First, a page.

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If your referral dept dropped the ball on making the referral then I could see some liability.  I've also read of many instances where a patient was referred to a specialist, didn't go, had a bad outcome and the referring provider was sued for not following up and making sure the patient went to the specialist.  It's one of those wtf aspects of practicing medicine.  

Also, if you are seeing dozens of injuries a day, good luck following up on all of them and their referrals.

One thing I did in not just WC but Urgent Care, was make a separate patient log on my secure work computer.  I literally named it, "Patients I am worried about".  I would list them by last name, DOS, diagnoses and where I referred them along with their phone number.  Then every few days I would look at it and follow up on them.  It helped...a lot!

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100% this Briansk!! Actually a multi factorial relation: delay in specialist appt availability, insurance authorization issues, and the patient not realizing the potential complications.

Now a separate question, how often can I look forward to the system failing me and patients? This isn’t a good feeling knowing I did practice appropriately and still did not get the outcome expected due to other factors outside of my control.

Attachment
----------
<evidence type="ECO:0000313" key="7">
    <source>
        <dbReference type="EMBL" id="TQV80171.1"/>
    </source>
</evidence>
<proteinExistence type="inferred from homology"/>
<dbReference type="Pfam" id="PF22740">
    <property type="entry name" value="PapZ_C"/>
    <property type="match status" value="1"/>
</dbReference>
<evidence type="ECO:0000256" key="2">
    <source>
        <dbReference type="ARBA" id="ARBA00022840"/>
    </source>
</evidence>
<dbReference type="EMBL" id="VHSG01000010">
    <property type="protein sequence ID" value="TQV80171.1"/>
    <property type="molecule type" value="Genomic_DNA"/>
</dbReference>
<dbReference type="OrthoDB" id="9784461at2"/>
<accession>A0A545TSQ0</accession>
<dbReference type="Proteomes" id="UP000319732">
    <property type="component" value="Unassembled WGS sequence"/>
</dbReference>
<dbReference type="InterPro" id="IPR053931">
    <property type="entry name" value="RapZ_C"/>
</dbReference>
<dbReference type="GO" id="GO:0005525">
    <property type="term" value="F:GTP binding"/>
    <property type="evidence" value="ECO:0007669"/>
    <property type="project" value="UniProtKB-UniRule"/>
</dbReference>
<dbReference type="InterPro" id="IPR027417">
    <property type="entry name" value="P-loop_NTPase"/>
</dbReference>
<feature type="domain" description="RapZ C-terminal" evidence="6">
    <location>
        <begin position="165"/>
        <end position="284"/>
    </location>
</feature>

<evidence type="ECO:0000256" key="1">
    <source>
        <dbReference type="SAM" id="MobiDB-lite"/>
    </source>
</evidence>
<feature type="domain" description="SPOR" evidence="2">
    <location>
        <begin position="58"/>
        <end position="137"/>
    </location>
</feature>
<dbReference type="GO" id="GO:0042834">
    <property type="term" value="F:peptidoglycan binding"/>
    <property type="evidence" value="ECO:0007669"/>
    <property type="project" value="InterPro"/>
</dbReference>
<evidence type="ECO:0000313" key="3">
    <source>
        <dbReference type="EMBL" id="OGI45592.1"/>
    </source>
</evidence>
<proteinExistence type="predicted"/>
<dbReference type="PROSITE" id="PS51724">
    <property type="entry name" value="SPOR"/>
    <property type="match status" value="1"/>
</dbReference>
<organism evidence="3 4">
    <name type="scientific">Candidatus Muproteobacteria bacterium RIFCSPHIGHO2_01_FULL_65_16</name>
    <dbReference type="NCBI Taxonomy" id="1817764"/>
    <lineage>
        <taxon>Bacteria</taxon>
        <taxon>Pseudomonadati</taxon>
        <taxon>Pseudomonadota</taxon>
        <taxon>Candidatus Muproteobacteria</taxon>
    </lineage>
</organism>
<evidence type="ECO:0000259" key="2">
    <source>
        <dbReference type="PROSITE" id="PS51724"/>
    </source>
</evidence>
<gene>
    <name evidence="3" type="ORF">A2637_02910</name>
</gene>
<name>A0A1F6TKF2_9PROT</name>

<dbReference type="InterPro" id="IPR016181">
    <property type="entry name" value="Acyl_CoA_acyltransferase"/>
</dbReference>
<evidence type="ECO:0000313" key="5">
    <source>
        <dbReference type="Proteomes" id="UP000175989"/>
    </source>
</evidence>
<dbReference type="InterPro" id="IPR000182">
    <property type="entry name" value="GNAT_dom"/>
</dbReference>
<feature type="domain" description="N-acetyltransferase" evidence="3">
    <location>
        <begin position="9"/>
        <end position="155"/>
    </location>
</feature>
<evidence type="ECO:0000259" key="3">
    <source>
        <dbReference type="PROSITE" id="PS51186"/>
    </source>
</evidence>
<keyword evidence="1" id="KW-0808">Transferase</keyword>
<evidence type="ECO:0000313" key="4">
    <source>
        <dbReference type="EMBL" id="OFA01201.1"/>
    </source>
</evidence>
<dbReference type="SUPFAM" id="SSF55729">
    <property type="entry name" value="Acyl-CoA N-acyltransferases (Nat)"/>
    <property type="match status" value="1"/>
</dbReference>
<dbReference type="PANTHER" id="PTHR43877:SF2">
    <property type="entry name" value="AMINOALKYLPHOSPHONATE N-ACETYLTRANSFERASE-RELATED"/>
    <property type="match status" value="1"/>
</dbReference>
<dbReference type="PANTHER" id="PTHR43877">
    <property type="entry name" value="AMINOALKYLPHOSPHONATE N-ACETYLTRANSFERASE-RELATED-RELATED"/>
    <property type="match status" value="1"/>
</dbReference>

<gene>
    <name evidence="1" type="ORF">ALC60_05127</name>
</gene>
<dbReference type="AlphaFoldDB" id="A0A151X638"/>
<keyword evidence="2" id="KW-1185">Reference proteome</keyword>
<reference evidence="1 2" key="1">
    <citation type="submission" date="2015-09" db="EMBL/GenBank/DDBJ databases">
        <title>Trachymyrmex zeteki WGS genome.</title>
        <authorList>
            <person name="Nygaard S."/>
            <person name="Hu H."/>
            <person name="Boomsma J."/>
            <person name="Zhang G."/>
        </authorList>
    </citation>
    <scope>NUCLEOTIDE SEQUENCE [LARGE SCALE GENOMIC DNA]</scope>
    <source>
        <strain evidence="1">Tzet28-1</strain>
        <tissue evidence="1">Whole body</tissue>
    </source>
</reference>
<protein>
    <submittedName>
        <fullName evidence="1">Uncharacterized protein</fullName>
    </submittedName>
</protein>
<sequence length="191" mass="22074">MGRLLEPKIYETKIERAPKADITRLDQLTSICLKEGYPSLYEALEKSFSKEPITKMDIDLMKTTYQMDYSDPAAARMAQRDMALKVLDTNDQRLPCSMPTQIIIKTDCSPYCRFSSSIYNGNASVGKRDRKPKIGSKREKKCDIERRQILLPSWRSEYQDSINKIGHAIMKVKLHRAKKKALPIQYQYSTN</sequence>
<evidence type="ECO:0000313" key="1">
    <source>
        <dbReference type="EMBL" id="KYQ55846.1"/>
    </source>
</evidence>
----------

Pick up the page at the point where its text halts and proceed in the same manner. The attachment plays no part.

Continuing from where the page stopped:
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Cideous, I’m a few months in. I’m starting to realize I need to do this. It’s unfortunate, that despite the appropriate referrals and status that such a thing may happen. Not a great way to look at each patient as a potential liability case. Thank you! I actually will start this list today. Very much appreciated! 

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15 minutes ago, Flcapa2020 said:

Cideous, I’m a few months in. I’m starting to realize I need to do this. It’s unfortunate, that despite the appropriate referrals and status that such a thing may happen. Not a great way to look at each patient as a potential liability case. Thank you! I actually will start this list today. Very much appreciated! 

You must look at every case this way, especially in WC.  I've done a ton of occmed and you have to really assume every note will be looked at by a lawyer. Good luck and I'm sure the list will help.  It did me.

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2 hours ago, Cideous said:

 

One thing I did in not just WC but Urgent Care, was make a separate patient log on my secure work computer.  I literally named it, "Patients I am worried about".  I would list them by last name, DOS, diagnoses and where I referred them along with their phone number.  Then every few days I would look at it and follow up on them.  It helped...a lot!

I keep pt stickers for folks I am worried about from the ER. 

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42 minutes ago, EMEDPA said:

I keep pt stickers for folks I am worried about from the ER. 

I did this as well, in addition to the room number and CC/significant D/C dx.  I’d keep these records for two years (SOL in Tx. typically).